Paper No. 3
Presentation Time: 8:45 AM


MINE, Aric H., HOERNER, Marie Elizebeth, OLACK, Gerard, ALEX, Shaunae and COLMAN, Albert, Department of the Geophysical Sciences, University of Chicago, 5734 South Ellis Avenue, Chicago, IL 60637,

Phosphate oxygen isotope ratios provide a powerful tool for paleoclimate reconstruction. Analyses of the δ18O of phosphate in biogenic minerals (e.g., Longinelli and Nuti, 1973; Kolodny, 1983) and in solution in hydrothermal experiments (e.g., O’Neil et al., 2003) have revealed a temperature dependent equilibrium offset between the oxygen isotope composition of phosphate and that of ambient water. This temperature dependency has been used extensively for paleothermometry. Bioapatite in fossil tooth enamel and conodont elements is commonly used for the determination of paleotemperatures and the oxygen isotope composition of ancient meteoric and ocean water. The development of techniques for analyzing small samples has been critical for enabling paleoclimate reconstructions using small fossils and for resolving seasonal variation through serial sampling of larger teeth.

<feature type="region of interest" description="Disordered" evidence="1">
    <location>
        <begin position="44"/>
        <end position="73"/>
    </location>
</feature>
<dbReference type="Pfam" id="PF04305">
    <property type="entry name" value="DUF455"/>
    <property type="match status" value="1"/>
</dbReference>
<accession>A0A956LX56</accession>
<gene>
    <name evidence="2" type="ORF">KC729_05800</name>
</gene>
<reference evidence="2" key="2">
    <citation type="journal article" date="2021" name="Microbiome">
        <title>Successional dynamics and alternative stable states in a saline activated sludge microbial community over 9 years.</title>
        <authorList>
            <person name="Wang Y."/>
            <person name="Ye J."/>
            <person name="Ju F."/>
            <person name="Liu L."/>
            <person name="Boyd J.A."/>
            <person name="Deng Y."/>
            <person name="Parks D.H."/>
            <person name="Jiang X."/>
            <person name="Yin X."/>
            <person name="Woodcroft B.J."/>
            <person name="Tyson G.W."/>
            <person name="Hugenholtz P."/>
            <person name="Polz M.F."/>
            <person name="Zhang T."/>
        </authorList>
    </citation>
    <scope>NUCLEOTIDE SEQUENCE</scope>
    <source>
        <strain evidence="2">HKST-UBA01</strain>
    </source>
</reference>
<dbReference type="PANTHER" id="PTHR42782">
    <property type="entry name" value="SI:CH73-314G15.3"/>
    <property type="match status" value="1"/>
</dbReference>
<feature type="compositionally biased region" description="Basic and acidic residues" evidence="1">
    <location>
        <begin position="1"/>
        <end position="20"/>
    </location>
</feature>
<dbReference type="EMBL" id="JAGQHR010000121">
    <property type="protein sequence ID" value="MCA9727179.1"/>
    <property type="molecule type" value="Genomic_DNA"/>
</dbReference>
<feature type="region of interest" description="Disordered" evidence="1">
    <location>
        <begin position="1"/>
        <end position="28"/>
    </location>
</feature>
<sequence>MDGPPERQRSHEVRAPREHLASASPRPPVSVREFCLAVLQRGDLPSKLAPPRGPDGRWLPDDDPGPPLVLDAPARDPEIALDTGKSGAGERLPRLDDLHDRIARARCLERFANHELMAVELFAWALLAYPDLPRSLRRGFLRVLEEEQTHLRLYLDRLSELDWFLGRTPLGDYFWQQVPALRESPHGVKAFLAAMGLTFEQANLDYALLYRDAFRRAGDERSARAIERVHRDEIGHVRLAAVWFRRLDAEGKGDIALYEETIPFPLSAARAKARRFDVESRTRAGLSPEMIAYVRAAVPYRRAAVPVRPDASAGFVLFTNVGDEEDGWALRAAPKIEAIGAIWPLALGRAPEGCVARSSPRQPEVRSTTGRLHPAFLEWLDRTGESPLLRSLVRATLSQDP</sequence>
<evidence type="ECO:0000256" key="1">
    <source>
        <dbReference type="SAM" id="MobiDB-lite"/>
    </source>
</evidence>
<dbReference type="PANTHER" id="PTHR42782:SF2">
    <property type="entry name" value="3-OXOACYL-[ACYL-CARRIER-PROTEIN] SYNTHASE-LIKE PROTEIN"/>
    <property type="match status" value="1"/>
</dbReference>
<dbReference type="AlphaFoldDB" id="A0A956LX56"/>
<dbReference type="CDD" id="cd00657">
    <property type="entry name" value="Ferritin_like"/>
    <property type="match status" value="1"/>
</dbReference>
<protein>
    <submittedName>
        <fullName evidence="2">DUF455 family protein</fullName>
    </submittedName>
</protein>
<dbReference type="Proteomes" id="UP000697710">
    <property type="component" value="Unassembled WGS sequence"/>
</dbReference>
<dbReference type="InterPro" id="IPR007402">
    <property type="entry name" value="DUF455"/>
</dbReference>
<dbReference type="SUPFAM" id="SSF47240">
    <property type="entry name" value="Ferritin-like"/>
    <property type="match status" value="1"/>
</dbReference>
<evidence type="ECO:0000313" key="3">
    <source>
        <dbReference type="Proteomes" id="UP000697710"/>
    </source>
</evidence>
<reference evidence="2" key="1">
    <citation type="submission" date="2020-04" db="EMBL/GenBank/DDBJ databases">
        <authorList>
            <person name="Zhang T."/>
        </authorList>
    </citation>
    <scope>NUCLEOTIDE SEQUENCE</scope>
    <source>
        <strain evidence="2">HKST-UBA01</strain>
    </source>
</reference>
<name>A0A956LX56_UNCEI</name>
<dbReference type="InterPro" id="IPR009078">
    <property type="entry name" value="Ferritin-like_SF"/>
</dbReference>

We report on artifacts in the measured oxygen isotope composition of silver phosphate that result from certain methods commonly used in the microscale (< 1mg starting material) processing of bioapatite phosphate. Silver phosphate is the purified phase used for phosphate oxygen isotope analysis. We compare buffered (slow) and unbuffered (crash) precipitations of silver phosphate over a range of conditions. Measured δ18O values of the silver phosphate produced by crash precipitation are sensitive to solution composition. Following routine protocols, we observe systematic shifts in crash precipitated phosphate δ18O of 1-1.5 per mil, which if undetected would lead to errors in temperature reconstructions of roughly 4-6 °C. A series of careful experiments suggests that Ag2O coatings on fine-grained Ag3PO4 crash precipitates shift the measured isotopic compositions away from the true phosphate oxygen values. Buffered, slow Ag3PO4 microprecipitations yield oxygen isotope compositions indistinguishable from classical macroscale (ca. 10-20 mg bioapatite starting material) precipitations.